A study examined lower life satisfaction, active coping, and cardiovascular disease risk factors (diastolic and systolic blood pressure, body mass index, and circumferences) in older African Americans over the phases of an 18-month church-based intervention, using a quasi-experimental design. Participants (n = 89) were 45 years of age and older from six churches (three treatments, three comparisons) in North Florida. Lower life satisfaction had a persistent unfavorable effect on weight variables.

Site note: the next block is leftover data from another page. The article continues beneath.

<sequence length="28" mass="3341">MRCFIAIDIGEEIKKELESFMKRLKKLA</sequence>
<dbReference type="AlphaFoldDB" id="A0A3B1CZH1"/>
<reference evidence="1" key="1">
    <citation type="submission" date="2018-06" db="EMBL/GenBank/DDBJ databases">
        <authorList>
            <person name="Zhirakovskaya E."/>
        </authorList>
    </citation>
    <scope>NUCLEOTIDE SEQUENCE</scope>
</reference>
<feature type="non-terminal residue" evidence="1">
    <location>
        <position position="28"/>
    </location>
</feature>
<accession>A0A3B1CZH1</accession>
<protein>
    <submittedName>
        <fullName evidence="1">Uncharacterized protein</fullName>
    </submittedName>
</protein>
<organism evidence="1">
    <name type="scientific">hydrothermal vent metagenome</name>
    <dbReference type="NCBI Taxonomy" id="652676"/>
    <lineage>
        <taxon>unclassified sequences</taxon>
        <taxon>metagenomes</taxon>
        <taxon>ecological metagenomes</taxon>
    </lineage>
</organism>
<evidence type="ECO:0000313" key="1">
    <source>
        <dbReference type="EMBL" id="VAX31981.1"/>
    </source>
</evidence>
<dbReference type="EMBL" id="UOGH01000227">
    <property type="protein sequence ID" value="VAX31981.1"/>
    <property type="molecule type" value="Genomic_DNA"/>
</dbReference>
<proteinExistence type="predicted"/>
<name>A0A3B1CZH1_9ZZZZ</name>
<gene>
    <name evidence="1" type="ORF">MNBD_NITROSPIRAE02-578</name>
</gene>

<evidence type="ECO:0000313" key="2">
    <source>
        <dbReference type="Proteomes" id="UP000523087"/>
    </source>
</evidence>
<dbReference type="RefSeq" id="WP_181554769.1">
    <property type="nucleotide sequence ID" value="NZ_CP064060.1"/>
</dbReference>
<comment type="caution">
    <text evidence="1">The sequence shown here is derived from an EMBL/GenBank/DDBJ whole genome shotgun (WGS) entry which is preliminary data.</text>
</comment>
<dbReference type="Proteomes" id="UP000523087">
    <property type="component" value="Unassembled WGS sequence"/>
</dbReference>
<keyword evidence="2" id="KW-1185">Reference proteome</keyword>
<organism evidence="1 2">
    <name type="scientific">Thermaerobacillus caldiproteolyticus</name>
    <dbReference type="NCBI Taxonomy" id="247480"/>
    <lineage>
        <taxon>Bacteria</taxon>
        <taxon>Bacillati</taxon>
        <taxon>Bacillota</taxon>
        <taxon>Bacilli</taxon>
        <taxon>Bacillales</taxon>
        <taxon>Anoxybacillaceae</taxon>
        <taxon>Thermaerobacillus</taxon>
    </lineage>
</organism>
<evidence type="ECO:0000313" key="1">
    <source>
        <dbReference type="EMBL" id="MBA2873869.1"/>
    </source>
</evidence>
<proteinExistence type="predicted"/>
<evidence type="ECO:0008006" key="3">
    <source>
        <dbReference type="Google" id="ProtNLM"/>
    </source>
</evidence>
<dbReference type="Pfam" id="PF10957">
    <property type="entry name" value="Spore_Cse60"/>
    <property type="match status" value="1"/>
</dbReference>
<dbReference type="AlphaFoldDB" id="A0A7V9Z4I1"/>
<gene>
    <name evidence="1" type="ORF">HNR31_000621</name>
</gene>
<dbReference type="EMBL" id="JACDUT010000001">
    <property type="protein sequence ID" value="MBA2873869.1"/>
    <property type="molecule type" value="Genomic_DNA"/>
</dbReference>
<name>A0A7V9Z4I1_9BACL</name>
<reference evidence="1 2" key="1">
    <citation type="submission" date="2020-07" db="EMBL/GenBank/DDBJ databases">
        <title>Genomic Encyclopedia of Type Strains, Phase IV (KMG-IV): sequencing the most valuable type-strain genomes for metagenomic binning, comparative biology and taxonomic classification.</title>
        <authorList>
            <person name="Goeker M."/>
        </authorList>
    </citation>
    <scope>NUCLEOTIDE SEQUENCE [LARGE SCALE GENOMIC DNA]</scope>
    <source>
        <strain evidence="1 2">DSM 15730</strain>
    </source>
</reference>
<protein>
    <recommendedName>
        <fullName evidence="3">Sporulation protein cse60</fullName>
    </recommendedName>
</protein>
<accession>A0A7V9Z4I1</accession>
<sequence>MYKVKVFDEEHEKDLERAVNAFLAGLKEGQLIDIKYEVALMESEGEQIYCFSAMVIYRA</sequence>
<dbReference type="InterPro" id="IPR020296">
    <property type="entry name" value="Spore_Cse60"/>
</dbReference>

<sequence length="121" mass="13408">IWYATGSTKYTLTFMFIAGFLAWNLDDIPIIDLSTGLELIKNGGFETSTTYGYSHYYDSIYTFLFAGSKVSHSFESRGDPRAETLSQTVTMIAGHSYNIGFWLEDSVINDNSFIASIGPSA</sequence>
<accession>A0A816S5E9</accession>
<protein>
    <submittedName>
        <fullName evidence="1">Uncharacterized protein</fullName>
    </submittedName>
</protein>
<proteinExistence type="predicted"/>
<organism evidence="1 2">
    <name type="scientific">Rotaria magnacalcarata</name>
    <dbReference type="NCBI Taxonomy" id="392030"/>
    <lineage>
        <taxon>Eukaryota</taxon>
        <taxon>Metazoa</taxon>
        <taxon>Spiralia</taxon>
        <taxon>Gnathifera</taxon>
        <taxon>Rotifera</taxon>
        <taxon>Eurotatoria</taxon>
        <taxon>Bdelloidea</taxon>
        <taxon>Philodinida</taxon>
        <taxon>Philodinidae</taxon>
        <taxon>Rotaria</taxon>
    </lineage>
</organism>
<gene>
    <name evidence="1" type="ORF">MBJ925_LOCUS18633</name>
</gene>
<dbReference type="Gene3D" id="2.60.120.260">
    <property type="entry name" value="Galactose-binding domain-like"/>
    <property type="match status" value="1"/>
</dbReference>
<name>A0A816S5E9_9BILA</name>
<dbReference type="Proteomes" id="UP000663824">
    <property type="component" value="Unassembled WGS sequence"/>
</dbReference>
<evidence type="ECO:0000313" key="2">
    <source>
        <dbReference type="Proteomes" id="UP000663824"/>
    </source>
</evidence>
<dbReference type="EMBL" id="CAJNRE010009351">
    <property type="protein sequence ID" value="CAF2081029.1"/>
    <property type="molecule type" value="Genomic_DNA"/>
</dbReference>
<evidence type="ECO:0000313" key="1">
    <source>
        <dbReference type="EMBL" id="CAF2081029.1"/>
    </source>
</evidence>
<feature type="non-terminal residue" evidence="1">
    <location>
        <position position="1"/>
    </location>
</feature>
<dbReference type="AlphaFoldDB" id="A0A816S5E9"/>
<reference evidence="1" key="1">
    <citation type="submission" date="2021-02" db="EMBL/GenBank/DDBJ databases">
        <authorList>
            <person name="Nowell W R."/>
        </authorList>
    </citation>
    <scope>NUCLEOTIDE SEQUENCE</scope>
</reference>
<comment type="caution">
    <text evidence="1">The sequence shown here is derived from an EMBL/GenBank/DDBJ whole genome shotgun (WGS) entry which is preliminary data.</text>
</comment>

Active coping showed a direct beneficial effect on selected weight variables. However, active coping was adversely associated with blood pressure and did not moderate the association between lower life satisfaction and cardiovascular risk factors. The intervention had a beneficial moderating influence on the association between lower life satisfaction and weight variables and on the association between active coping and these variables. Yet, this pattern did not hold for the association between active coping and blood pressure. The relationship of lower life satisfaction and selected cardiovascular risk factors and the positive effect of active coping were established, but findings regarding blood pressure suggest further study is needed.